- October 6
This past Monday, Congress voted to ban internet gaming,
so to speak.
They didn't make it illegal for you and I to play it.
What they did instead was to make it illegal for banks
or credit cards to accept transfers to and from gaming
sites, adding that the gaming sites could be presented
with legal action should they accept any money from the
U.S. As a result of this action, sites such as Party
Poker, Cryptologic, Boss Media, Pokerstars and 888.com,
according to their press releases, soon will no longer
accept American money to be played on their site.
Needless to say, the reaction has been swift and
profound. Why in the world is our government doing this?
I don't buy the argument that gambling is 'bad' for
people and is corrupting our lives.
In a previous article that I wrote, I said that if the
government really wanted to do something about the
situation, they would be dealing with the problem with
education and information, not
punishing people financially.
And the financials seems to be what the issue is. It's
not about teaching us about the horrors of gambling.
It's not even about protecting us from ourselves. It's
all about the power of the almighty internet dollar -
and the fact that the US Government isn't getting a
piece of it. So therefore, if the government can't make
any money from taxing it, it must be bad for us, so
therefore, make it illegal.
Welcome to the new prohibition.
I am sure you are asking that if the casinos are
protesting it, then why don't THEY put their own
gambling programs online? Simple answer. When was the
last time you have been to Atlantic City or Las Vegas?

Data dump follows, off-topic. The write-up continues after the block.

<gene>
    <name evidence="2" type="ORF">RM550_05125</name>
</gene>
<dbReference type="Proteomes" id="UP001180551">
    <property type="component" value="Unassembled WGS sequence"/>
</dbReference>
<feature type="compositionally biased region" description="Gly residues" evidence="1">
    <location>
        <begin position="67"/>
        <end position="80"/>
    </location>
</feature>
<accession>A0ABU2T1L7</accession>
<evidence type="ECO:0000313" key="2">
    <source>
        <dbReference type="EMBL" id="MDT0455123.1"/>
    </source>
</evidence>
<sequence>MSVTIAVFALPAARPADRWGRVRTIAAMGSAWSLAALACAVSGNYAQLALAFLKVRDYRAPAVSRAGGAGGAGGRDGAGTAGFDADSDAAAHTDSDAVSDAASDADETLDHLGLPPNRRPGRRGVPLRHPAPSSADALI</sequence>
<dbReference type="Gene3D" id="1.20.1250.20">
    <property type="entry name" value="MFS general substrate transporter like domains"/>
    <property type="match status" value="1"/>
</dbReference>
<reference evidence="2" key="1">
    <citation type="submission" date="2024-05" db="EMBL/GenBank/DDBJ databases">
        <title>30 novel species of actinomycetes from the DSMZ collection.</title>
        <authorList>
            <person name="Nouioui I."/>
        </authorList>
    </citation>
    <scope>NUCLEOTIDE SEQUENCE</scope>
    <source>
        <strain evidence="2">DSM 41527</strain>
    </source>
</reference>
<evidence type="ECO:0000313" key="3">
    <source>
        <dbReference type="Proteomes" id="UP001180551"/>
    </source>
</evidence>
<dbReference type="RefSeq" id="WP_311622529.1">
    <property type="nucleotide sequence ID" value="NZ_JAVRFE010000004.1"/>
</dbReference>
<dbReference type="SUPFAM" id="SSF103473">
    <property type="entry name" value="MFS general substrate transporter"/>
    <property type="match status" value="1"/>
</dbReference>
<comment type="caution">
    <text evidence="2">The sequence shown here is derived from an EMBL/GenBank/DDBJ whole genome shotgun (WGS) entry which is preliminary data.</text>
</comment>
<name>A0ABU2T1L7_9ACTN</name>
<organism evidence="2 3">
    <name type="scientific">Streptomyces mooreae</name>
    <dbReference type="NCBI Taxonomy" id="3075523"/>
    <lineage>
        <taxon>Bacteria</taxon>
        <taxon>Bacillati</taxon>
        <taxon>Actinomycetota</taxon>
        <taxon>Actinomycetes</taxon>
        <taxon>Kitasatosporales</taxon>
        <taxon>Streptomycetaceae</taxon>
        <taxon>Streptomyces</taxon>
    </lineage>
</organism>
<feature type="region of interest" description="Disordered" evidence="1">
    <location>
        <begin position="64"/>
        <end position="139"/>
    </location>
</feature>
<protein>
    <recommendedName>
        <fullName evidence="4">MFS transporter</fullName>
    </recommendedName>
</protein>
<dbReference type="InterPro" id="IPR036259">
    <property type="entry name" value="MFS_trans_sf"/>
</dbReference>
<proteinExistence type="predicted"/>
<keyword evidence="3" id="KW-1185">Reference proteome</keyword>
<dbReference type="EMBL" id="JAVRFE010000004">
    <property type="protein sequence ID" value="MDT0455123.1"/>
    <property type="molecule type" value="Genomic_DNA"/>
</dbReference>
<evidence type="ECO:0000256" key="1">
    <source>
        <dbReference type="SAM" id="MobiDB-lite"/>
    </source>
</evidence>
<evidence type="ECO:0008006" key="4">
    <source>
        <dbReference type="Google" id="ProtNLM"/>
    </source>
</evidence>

If you haven't, or if you want to go, then get ready to
shell out at least $100 for a room (and that's for a
weeknight. If you want to spend the weekend at the
Boardwalk, then prepared to see over $500 walk out of
your wallet), another $50 (or more) for food, and $50
over that for entertainment. Want to go shopping on the
malls? Add $200 to that, and another $50 for the arcade.
Adding it all up, then that's $500-$1,000 spent...even
before you walk into the casino. That's also $500-$1,000
that doesn't go to the casino and stays with you if you
just decide to play online instead.
So you don't go to Atlantic City or the casinos to
gamble. You don't even have an online account. So this
doesn't affect you, right? Well, if you like watching
gambling on TV, it most certainly will affect you. You
know Poker Superstars, The World Poker Tour and Ultimate
Blackjack Tour? Do you know who financially backs those
shows? Yes, the online poker companies. If they realize
that they aren't going to make any money in the U.S.,
then they are going to pull out advertising
dollars...and TV revenues, which means financial backing
shows. That means that these editions of these poker
shows could be the last ones you're going to be seeing,
should the bill get passed and signed.
What can you do about it? Well, in less than a month, we
celebrate something that the government has not taken
away from us - the power to vote. The bill has been the
brainchild of Bill Frist (a Republican from Tennessee),
and the majority of the people who passed it were
Republicans. In order to have any chance to overturn the
bill, you have your duty as an American to go to the
polls and get rid of the people that passed the bill to
begin with. You'll have to check out who voted for what
in your area.
We are always giving out excuse after excuse on why we
don't vote. The most common excuse has been
traditionally 'well, there's no issue there that I
really care about'. If you are in the male demographic
of 18 or over, then chances are that this is something
you do care about - and care about greatly. If this
can't get you up to vote, then nothing will.
You have a few weeks left to register to be eligible to
vote. Use it or lose it. You're in danger of losing one
of the rights of what you should be able to do on the
internet. Don't lose a right that the founders of this
country fought very very hard for you to have.
Gordon Pepper would rather make money in the comfort
of his own home than to drive the two hours to Atlantic